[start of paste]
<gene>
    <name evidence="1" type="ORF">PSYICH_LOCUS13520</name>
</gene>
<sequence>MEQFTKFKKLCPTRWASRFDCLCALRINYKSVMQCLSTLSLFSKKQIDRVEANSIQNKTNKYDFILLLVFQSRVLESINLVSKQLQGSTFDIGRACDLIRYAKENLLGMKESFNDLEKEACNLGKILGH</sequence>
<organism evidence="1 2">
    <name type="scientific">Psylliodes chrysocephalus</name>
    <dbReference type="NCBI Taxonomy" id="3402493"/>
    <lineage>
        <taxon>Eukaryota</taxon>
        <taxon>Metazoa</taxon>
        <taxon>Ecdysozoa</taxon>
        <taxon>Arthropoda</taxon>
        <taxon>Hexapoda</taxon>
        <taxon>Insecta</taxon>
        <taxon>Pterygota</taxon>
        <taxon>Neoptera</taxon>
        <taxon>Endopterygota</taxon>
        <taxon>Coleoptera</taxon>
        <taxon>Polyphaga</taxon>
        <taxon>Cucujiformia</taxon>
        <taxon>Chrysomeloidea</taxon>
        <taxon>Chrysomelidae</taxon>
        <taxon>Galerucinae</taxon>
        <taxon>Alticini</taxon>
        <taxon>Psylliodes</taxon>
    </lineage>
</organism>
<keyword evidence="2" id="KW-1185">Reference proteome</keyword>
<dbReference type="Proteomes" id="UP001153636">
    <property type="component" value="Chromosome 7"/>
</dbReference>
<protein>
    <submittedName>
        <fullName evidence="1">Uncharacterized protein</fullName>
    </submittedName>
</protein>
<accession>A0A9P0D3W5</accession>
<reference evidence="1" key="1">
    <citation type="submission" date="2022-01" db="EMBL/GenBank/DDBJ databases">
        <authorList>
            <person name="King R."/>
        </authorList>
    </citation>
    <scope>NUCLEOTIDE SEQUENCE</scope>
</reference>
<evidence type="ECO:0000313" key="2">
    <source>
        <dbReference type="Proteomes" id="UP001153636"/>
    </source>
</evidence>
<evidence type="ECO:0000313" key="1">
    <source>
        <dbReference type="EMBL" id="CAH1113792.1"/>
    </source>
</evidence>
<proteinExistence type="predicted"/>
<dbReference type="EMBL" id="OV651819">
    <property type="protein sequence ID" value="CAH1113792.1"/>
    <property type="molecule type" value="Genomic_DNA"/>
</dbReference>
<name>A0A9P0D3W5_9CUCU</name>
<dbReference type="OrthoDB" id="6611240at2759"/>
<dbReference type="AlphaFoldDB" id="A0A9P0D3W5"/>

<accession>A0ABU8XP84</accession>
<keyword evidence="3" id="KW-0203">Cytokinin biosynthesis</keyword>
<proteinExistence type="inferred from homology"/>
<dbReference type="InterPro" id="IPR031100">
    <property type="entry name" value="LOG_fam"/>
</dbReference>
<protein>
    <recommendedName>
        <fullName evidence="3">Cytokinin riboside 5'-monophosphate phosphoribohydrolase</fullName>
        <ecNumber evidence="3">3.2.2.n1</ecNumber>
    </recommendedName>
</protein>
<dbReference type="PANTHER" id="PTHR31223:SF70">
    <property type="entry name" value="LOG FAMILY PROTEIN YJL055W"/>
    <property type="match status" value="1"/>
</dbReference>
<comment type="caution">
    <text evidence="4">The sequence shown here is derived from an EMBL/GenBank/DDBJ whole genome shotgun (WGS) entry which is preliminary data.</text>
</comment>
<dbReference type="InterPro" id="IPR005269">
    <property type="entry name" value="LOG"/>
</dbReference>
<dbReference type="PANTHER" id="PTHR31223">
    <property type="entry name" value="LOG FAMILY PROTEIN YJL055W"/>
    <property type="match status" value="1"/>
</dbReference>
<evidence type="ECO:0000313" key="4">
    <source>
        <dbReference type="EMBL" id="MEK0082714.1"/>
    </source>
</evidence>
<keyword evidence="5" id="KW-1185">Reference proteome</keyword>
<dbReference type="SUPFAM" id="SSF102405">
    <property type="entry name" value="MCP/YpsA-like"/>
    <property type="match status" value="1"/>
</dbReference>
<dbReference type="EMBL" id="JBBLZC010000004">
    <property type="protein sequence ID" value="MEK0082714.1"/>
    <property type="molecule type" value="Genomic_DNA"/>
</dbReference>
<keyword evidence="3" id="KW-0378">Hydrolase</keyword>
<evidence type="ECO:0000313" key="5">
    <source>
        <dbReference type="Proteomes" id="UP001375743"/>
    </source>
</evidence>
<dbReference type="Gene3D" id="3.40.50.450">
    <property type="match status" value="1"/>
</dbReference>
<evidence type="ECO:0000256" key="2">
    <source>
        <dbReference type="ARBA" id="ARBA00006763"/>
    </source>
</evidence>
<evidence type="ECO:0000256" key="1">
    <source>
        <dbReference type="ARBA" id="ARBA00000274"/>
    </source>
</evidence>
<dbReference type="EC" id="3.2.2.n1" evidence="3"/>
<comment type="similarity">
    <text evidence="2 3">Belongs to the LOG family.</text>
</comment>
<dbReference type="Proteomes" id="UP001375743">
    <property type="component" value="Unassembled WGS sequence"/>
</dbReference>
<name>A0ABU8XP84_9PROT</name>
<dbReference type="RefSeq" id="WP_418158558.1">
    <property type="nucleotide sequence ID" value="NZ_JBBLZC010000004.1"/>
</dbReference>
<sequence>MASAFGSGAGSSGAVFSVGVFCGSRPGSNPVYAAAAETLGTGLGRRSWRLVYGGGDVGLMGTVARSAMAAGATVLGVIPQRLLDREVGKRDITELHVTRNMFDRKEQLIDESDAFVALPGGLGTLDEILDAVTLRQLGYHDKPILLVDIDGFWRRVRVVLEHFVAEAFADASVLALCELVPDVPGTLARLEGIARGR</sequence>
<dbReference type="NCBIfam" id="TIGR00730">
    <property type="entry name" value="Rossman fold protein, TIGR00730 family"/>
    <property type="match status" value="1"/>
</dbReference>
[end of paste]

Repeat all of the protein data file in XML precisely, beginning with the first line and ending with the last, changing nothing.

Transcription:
<gene>
    <name evidence="1" type="ORF">PSYICH_LOCUS13520</name>
</gene>
<sequence>MEQFTKFKKLCPTRWASRFDCLCALRINYKSVMQCLSTLSLFSKKQIDRVEANSIQNKTNKYDFILLLVFQSRVLESINLVSKQLQGSTFDIGRACDLIRYAKENLLGMKESFNDLEKEACNLGKILGH</sequence>
<organism evidence="1 2">
    <name type="scientific">Psylliodes chrysocephalus</name>
    <dbReference type="NCBI Taxonomy" id="3402493"/>
    <lineage>
        <taxon>Eukaryota</taxon>
        <taxon>Metazoa</taxon>
        <taxon>Ecdysozoa</taxon>
        <taxon>Arthropoda</taxon>
        <taxon>Hexapoda</taxon>
        <taxon>Insecta</taxon>
        <taxon>Pterygota</taxon>
        <taxon>Neoptera</taxon>
        <taxon>Endopterygota</taxon>
        <taxon>Coleoptera</taxon>
        <taxon>Polyphaga</taxon>
        <taxon>Cucujiformia</taxon>
        <taxon>Chrysomeloidea</taxon>
        <taxon>Chrysomelidae</taxon>
        <taxon>Galerucinae</taxon>
        <taxon>Alticini</taxon>
        <taxon>Psylliodes</taxon>
    </lineage>
</organism>
<keyword evidence="2" id="KW-1185">Reference proteome</keyword>
<dbReference type="Proteomes" id="UP001153636">
    <property type="component" value="Chromosome 7"/>
</dbReference>
<protein>
    <submittedName>
        <fullName evidence="1">Uncharacterized protein</fullName>
    </submittedName>
</protein>
<accession>A0A9P0D3W5</accession>
<reference evidence="1" key="1">
    <citation type="submission" date="2022-01" db="EMBL/GenBank/DDBJ databases">
        <authorList>
            <person name="King R."/>
        </authorList>
    </citation>
    <scope>NUCLEOTIDE SEQUENCE</scope>
</reference>
<evidence type="ECO:0000313" key="2">
    <source>
        <dbReference type="Proteomes" id="UP001153636"/>
    </source>
</evidence>
<evidence type="ECO:0000313" key="1">
    <source>
        <dbReference type="EMBL" id="CAH1113792.1"/>
    </source>
</evidence>
<proteinExistence type="predicted"/>
<dbReference type="EMBL" id="OV651819">
    <property type="protein sequence ID" value="CAH1113792.1"/>
    <property type="molecule type" value="Genomic_DNA"/>
</dbReference>
<name>A0A9P0D3W5_9CUCU</name>
<dbReference type="OrthoDB" id="6611240at2759"/>
<dbReference type="AlphaFoldDB" id="A0A9P0D3W5"/>

<accession>A0ABU8XP84</accession>
<keyword evidence="3" id="KW-0203">Cytokinin biosynthesis</keyword>
<proteinExistence type="inferred from homology"/>
<dbReference type="InterPro" id="IPR031100">
    <property type="entry name" value="LOG_fam"/>
</dbReference>
<protein>
    <recommendedName>
        <fullName evidence="3">Cytokinin riboside 5'-monophosphate phosphoribohydrolase</fullName>
        <ecNumber evidence="3">3.2.2.n1</ecNumber>
    </recommendedName>
</protein>
<dbReference type="PANTHER" id="PTHR31223:SF70">
    <property type="entry name" value="LOG FAMILY PROTEIN YJL055W"/>
    <property type="match status" value="1"/>
</dbReference>
<comment type="caution">
    <text evidence="4">The sequence shown here is derived from an EMBL/GenBank/DDBJ whole genome shotgun (WGS) entry which is preliminary data.</text>
</comment>
<dbReference type="InterPro" id="IPR005269">
    <property type="entry name" value="LOG"/>
</dbReference>
<dbReference type="PANTHER" id="PTHR31223">
    <property type="entry name" value="LOG FAMILY PROTEIN YJL055W"/>
    <property type="match status" value="1"/>
</dbReference>
<evidence type="ECO:0000313" key="4">
    <source>
        <dbReference type="EMBL" id="MEK0082714.1"/>
    </source>
</evidence>
<keyword evidence="5" id="KW-1185">Reference proteome</keyword>
<dbReference type="SUPFAM" id="SSF102405">
    <property type="entry name" value="MCP/YpsA-like"/>
    <property type="match status" value="1"/>
</dbReference>
<dbReference type="EMBL" id="JBBLZC010000004">
    <property type="protein sequence ID" value="MEK0082714.1"/>
    <property type="molecule type" value="Genomic_DNA"/>
</dbReference>
<keyword evidence="3" id="KW-0378">Hydrolase</keyword>
<evidence type="ECO:0000313" key="5">
    <source>
        <dbReference type="Proteomes" id="UP001375743"/>
    </source>
</evidence>
<dbReference type="Gene3D" id="3.40.50.450">
    <property type="match status" value="1"/>
</dbReference>
<evidence type="ECO:0000256" key="2">
    <source>
        <dbReference type="ARBA" id="ARBA00006763"/>
    </source>
</evidence>
<evidence type="ECO:0000256" key="1">
    <source>
        <dbReference type="ARBA" id="ARBA00000274"/>
    </source>
</evidence>
<dbReference type="EC" id="3.2.2.n1" evidence="3"/>
<comment type="similarity">
    <text evidence="2 3">Belongs to the LOG family.</text>
</comment>
<dbReference type="Proteomes" id="UP001375743">
    <property type="component" value="Unassembled WGS sequence"/>
</dbReference>
<name>A0ABU8XP84_9PROT</name>
<dbReference type="RefSeq" id="WP_418158558.1">
    <property type="nucleotide sequence ID" value="NZ_JBBLZC010000004.1"/>
</dbReference>
<sequence>MASAFGSGAGSSGAVFSVGVFCGSRPGSNPVYAAAAETLGTGLGRRSWRLVYGGGDVGLMGTVARSAMAAGATVLGVIPQRLLDREVGKRDITELHVTRNMFDRKEQLIDESDAFVALPGGLGTLDEILDAVTLRQLGYHDKPILLVDIDGFWRRVRVVLEHFVAEAFADASVLALCELVPDVPGTLARLEGIARGR</sequence>
<dbReference type="NCBIfam" id="TIGR00730">
    <property type="entry name" value="Rossman fold protein, TIGR00730 family"/>
    <property type="match status" value="1"/>
</dbReference>